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Sky & Telescope News Bulletin - April 19, 1996



Comet Hyakutake's glory in the northern-hemisphere skies is drawing to a close as the comet heads toward its May 1st closest approach to the Sun, or perihelion. Hyakutake is visible in the northwest every clear evening around the end of twilight. The comet is now to the lower right of Venus by about three fist-widths at arm's length, and on the vertical directly below Capella. The comet will be so low that you'll need a good, open view of the northwestern horizon. You'll also have to look a little before twilight fades out completely.

While observers report that the comet is brightening again, it is not brightening as much as hoped. Charles Morris of the Jet Propulsion Laboratory notes that Hyakutake's rate of brightening is decreasing, prompting him to predict that the comet will only reach magnitude 0.5 at perihelion, not the -1 predicted earlier.

Besides brilliant Venus in the evening sky, fleeting Mercury is also in the area, having its best evening apparition of 1996. You'll find the innermost planet in the west-northwest just after sunset, a few degrees below the Pleiades. Don't delay, though -- Mercury sets just as twilight ends.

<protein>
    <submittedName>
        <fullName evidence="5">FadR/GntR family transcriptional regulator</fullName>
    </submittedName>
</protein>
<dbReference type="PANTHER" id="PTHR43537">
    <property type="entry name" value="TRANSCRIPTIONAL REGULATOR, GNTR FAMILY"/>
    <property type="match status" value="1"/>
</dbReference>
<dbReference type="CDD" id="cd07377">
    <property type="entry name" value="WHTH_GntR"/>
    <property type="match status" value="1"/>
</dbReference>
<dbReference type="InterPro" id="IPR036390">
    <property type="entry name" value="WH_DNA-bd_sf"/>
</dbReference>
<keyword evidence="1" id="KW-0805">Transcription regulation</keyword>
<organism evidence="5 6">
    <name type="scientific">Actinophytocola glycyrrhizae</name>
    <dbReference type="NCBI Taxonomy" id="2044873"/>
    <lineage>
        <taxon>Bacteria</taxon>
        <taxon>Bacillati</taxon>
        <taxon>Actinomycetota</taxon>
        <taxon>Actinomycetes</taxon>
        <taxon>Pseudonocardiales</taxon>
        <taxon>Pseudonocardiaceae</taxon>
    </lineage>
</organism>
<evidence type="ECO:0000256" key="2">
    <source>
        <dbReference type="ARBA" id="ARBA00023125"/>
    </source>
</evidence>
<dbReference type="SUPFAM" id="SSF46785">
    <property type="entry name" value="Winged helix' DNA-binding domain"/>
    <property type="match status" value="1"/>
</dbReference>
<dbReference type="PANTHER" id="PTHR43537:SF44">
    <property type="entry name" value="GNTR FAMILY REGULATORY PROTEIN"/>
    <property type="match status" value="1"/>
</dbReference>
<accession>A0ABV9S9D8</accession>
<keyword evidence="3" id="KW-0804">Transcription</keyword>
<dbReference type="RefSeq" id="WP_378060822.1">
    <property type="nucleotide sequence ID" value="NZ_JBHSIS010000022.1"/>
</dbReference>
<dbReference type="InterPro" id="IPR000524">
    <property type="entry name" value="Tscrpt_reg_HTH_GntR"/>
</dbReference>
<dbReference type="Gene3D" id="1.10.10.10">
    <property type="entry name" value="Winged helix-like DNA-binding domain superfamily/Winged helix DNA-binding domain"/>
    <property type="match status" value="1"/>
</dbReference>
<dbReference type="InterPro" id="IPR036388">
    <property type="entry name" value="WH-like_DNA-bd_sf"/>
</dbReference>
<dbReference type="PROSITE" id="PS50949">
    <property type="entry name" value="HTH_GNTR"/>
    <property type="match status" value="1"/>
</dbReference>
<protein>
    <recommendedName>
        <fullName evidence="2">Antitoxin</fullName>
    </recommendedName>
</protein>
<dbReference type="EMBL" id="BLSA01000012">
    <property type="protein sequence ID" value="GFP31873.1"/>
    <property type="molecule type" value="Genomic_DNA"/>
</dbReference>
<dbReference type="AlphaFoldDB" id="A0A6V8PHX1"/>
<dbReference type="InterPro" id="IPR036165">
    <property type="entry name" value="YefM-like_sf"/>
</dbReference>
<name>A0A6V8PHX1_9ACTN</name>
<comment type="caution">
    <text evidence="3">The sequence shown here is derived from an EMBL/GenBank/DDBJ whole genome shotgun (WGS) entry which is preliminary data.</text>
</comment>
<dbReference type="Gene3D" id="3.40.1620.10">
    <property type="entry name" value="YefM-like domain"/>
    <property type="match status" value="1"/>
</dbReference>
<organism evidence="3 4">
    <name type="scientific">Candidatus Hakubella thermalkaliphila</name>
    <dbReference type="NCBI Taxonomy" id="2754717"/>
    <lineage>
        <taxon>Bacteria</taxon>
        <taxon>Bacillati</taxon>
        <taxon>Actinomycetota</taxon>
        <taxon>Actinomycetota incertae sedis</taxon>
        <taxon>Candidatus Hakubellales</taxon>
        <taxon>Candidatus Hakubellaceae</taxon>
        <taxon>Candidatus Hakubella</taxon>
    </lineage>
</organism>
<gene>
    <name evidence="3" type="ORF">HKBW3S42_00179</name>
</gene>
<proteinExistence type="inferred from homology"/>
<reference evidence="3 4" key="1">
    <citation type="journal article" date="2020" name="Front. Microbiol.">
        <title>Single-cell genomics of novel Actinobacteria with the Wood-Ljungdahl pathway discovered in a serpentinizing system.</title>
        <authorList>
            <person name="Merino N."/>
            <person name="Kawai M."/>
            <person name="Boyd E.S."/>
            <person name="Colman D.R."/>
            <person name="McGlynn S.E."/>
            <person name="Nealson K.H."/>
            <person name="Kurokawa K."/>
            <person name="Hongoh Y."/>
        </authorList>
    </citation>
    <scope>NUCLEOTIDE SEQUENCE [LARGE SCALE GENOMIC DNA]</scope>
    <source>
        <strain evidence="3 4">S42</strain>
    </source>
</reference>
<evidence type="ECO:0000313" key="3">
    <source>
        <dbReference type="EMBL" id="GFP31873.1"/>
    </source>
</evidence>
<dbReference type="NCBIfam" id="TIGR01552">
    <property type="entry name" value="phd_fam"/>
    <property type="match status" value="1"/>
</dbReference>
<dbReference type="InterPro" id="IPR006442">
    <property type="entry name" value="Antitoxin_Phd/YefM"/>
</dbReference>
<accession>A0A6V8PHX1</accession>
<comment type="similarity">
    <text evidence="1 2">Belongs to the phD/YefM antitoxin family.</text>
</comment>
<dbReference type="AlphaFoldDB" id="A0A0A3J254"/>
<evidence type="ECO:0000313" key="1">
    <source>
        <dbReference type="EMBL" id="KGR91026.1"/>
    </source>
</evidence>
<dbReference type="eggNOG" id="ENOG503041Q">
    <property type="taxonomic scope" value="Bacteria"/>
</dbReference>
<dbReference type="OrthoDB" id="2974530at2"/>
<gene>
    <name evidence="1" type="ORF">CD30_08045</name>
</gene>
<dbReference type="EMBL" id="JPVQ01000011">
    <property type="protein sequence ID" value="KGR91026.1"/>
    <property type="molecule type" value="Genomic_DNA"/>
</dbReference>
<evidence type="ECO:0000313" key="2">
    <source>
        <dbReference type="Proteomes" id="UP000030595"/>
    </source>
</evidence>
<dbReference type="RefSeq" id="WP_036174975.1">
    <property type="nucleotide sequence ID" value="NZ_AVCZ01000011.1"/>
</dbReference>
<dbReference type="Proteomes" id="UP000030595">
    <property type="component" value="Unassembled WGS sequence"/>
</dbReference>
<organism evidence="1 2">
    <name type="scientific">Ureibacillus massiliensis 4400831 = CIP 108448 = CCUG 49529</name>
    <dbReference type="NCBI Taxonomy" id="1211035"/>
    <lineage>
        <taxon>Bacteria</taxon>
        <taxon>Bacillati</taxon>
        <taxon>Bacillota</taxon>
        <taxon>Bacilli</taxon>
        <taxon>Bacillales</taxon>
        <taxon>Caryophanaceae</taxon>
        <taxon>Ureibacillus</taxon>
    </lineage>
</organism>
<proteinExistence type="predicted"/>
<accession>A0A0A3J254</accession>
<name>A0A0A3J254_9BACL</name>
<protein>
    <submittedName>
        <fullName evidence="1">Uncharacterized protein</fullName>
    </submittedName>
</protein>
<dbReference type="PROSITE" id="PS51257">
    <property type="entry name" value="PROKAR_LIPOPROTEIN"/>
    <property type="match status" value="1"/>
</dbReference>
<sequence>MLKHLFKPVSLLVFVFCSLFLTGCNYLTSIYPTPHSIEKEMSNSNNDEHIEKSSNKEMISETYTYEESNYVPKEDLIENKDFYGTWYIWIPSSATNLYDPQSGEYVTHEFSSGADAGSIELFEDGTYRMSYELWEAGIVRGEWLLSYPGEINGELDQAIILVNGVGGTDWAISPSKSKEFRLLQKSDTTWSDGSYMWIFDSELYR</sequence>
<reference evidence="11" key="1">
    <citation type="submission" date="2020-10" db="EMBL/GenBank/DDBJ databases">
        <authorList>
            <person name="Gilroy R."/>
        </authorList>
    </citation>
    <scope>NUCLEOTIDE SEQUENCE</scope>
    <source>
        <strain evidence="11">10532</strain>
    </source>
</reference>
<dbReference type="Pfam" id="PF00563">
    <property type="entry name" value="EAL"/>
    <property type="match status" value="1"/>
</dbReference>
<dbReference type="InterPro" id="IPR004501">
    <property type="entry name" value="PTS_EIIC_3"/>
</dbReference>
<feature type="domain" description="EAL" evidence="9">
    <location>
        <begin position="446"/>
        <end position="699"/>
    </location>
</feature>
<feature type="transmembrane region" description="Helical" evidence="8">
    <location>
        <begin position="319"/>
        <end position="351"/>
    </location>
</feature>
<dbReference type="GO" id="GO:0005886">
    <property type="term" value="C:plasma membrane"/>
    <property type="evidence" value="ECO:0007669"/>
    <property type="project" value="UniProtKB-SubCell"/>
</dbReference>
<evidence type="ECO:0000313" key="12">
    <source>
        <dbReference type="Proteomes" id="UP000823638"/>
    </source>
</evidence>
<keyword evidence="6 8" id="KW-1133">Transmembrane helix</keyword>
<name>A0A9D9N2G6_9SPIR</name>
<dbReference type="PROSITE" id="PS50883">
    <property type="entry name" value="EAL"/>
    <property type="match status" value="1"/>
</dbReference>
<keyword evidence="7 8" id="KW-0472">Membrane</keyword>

The comet is finally ending its month-long naked-eye showing, but it may go out with a bang. The comet is nearing its May 1st perihelion (closest approach to the Sun) and may develop a brighter head and tail even as it continues to move farther from Earth.

Hyakutake is getting very low in the northwest just around the end of twilight. Holding your fist at arm's length, look for it three fist-widths to the lower right of bright Venus as twilight darkens. (The planet Mercury appears about one fist-width to the comet's left early this week, and one fist to its upper left late in the week.) Use binoculars to watch the comet brighten daily as it descends toward the horizon.

After perihelion it will move south into view from the Southern Hemisphere only.

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